A few weeks back, I attended a parenting talk by David Seah, Family Life Educator and Counsellor, engaged by my kids’ school for parents. The topic was on IQ, EQ and AQ. I really took away some very interesting points that made me think hard about our parenting style at home. He said,”If you want your kids to have adversity quotient (the ability to deal with failures), let them be raised by the father.”
Before you go all out to protest against this seemingly racist statement like how we mothers felt at the talk initially, you must give a chance for the humorous speaker to make his stand.
1) Mothers are protective by nature
Have you seen mothers throw up babies in the air for fun? Usually the image of fathers doing it will surface when you think of it. In fact, we mothers are good in churning out academics due to the fact that we are competitive by nature. Think of how we react to exam results vs the fathers. Once the child comes back with less than 100 marks, mothers’ first reaction is probably to furiously flip through the pages and scrutinize those questions with marks deductions and then do a fast calculation and conclude that without such CARELESS MISTAKES, the child could have gotten so and so marks. So well-observed and that’s ahem saying about me too…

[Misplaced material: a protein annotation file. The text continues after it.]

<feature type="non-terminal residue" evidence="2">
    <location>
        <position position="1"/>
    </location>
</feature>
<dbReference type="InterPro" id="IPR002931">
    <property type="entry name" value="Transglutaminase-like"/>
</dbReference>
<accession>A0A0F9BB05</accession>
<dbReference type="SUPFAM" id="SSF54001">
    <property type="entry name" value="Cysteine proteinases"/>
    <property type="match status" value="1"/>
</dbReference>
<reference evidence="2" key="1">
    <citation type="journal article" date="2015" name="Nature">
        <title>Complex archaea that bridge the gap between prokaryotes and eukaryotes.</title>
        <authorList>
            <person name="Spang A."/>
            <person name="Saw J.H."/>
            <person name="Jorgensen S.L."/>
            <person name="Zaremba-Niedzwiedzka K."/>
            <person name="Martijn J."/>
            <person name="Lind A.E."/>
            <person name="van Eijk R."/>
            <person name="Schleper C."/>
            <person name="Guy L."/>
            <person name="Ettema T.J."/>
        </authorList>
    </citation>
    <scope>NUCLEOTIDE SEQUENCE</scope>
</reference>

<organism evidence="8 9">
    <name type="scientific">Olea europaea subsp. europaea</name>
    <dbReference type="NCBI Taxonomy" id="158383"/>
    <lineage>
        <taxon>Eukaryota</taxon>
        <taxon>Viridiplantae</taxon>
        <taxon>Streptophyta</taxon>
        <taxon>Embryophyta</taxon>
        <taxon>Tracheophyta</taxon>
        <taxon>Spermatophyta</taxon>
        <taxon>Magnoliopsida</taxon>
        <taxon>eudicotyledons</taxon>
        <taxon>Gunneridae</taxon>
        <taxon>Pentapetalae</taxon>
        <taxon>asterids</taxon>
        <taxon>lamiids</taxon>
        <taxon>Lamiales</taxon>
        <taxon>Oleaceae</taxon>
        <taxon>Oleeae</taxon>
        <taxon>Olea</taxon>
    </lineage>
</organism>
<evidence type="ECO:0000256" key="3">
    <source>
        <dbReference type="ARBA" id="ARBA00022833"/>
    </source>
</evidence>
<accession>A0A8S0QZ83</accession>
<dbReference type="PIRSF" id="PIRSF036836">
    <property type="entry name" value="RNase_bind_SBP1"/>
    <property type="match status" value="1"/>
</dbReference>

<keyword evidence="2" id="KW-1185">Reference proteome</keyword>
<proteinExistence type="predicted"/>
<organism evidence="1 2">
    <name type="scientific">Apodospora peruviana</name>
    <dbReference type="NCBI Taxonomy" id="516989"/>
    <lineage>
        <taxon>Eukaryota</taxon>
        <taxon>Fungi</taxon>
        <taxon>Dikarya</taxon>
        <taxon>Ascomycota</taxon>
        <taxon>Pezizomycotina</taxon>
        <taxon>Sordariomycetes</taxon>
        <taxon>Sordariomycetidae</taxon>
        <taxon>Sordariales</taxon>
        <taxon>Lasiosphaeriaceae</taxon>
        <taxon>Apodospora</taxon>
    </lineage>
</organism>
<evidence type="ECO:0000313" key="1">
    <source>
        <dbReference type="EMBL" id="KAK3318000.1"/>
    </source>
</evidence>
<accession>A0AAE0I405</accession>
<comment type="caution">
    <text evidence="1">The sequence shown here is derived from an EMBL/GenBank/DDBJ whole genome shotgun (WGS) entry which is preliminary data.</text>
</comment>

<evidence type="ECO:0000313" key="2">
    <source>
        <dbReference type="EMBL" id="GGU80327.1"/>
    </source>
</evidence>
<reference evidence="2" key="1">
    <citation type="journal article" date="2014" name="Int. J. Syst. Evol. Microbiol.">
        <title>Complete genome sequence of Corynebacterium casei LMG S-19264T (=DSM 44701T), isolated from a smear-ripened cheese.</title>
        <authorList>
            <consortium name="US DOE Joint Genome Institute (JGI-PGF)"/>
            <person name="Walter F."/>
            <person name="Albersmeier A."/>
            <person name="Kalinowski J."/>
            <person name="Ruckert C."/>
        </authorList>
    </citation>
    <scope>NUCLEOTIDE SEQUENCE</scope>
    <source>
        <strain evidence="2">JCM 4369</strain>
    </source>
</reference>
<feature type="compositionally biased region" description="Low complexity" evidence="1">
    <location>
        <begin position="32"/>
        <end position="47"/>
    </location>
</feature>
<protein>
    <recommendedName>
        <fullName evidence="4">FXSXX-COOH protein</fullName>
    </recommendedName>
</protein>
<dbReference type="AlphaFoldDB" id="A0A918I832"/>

When our child runs or cycles or moves at fast speed, or any actions that risk falling on the pavement, we are the ones who shouted instructions from behind like “Watch out for the pillar!”, “Beware of that little dog’s tail in front!” Fathers are rarely the ones who shouted warnings or maybe they do, under their breath. But you get it, the Fathers are usually the cool ones. They are less inclined to fret over small injuries. Similarly, kids’ cry harder when they see Mothers rushing to their aid than when they see Fathers strolling towards them.
2) Fathers are natural risk-takers
Get Dad to be involved more if you wish to instill some toughness and the ability to handle adversity in your child.
I guess this is hard for mothers like me to teach adversity toughness. When I saw how my son at the age of 1.5yo, my hubby allowed him to walk up and down the overhead bridge by himself with him being an arm’s length away, I almost freaked out but decided to cross my finger and watched in fear. I trust my hubby to be taking controlled and supervised risk but I definitely would not risk it myself. I am often been chastised for doing too much for the kids. Hence, I certainly agree that with the Dad around, Continue reading